In this year’s DMARC adoption report [PDF], phishing prevention specialist Agari reckons two-thirds of the Fortune 500 are yet to implement Domain-based Message Authentication, Reporting and Conformance (DMARC) yet.
Specified in RFC 7489 to combine Sender Policy Framework and DomainKeys Identified Mail techniques, DMARC’s aim is to defeat e-mail spoofing.
It was originally put forward by Google, Microsoft, AOL, Facebook, Yahoo!, PayPal and others.
The FTSE 100 had the same non-adoption rate of 67 per cent, while Australian companies care even less, with 73 per cent having no DMARC policy record.
Even among those who are aware of DMARC, hardly any are using it for anything more than monitoring (25 percent of the Fortune 500, 26 per cent of the FTSE 100, and 23 per cent of the ASX 100).
“Quarantine” or “reject” only appeared in eight per cent of Fortune 500 companies, 7 percent of FTSE 100 companies, and four per cent of ASX 100 companies.
To help things along, back in 2012 Agari made its Receiver Program free to try and encourage adoption.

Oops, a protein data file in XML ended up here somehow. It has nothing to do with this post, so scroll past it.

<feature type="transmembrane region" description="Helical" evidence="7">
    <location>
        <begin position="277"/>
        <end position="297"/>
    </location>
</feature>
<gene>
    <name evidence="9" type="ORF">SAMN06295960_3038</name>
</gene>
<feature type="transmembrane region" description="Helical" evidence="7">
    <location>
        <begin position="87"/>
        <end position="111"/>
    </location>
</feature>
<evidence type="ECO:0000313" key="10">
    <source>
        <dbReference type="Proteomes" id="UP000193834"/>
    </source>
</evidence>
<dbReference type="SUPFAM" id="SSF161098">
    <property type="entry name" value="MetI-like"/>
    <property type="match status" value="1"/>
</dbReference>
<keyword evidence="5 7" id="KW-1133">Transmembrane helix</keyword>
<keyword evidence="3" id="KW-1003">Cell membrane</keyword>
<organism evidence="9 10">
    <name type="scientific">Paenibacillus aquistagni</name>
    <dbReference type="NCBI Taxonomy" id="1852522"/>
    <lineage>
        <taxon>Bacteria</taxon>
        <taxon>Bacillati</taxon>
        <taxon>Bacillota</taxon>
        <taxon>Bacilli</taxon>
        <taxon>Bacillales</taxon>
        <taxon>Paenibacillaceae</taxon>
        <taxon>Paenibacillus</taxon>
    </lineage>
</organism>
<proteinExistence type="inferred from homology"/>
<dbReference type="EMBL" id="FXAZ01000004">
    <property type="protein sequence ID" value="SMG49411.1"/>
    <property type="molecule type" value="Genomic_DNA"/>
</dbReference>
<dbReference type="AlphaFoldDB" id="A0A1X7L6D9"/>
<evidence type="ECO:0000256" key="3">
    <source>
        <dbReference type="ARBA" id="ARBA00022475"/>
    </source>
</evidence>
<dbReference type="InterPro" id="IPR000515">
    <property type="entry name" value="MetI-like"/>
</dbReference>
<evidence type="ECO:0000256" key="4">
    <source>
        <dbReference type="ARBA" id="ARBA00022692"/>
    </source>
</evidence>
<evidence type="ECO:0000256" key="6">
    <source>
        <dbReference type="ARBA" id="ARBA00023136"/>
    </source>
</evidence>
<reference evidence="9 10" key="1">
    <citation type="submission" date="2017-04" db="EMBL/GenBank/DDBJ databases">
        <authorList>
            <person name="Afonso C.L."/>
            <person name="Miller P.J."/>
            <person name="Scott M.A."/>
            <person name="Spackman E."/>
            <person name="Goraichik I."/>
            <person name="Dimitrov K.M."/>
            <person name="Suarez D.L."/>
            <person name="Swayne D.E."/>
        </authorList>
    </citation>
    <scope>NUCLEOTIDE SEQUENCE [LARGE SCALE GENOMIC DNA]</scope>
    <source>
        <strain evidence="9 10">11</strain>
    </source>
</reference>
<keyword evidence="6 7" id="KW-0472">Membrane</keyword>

The IT industry and telcos in particular can hang their heads in shame: apart from 21 per cent of US tech companies using DMARC, and a mere one per cent of US telcos, adoption is zero elsewhere (people, even Twitter thinks it’s a good idea).
Organisations must Quarantine, Reject and maintain strong email governance to reap the benefits of DMARC”, the report concludes.

Hackers Are Coming for Your Cell-Phone Number

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Hackers Are Coming for Your Cell-Phone Number.
Yesterday If you suddenly lose control of a host of Web services at once, there could be a simple root cause: hackers have taken control of your phone number.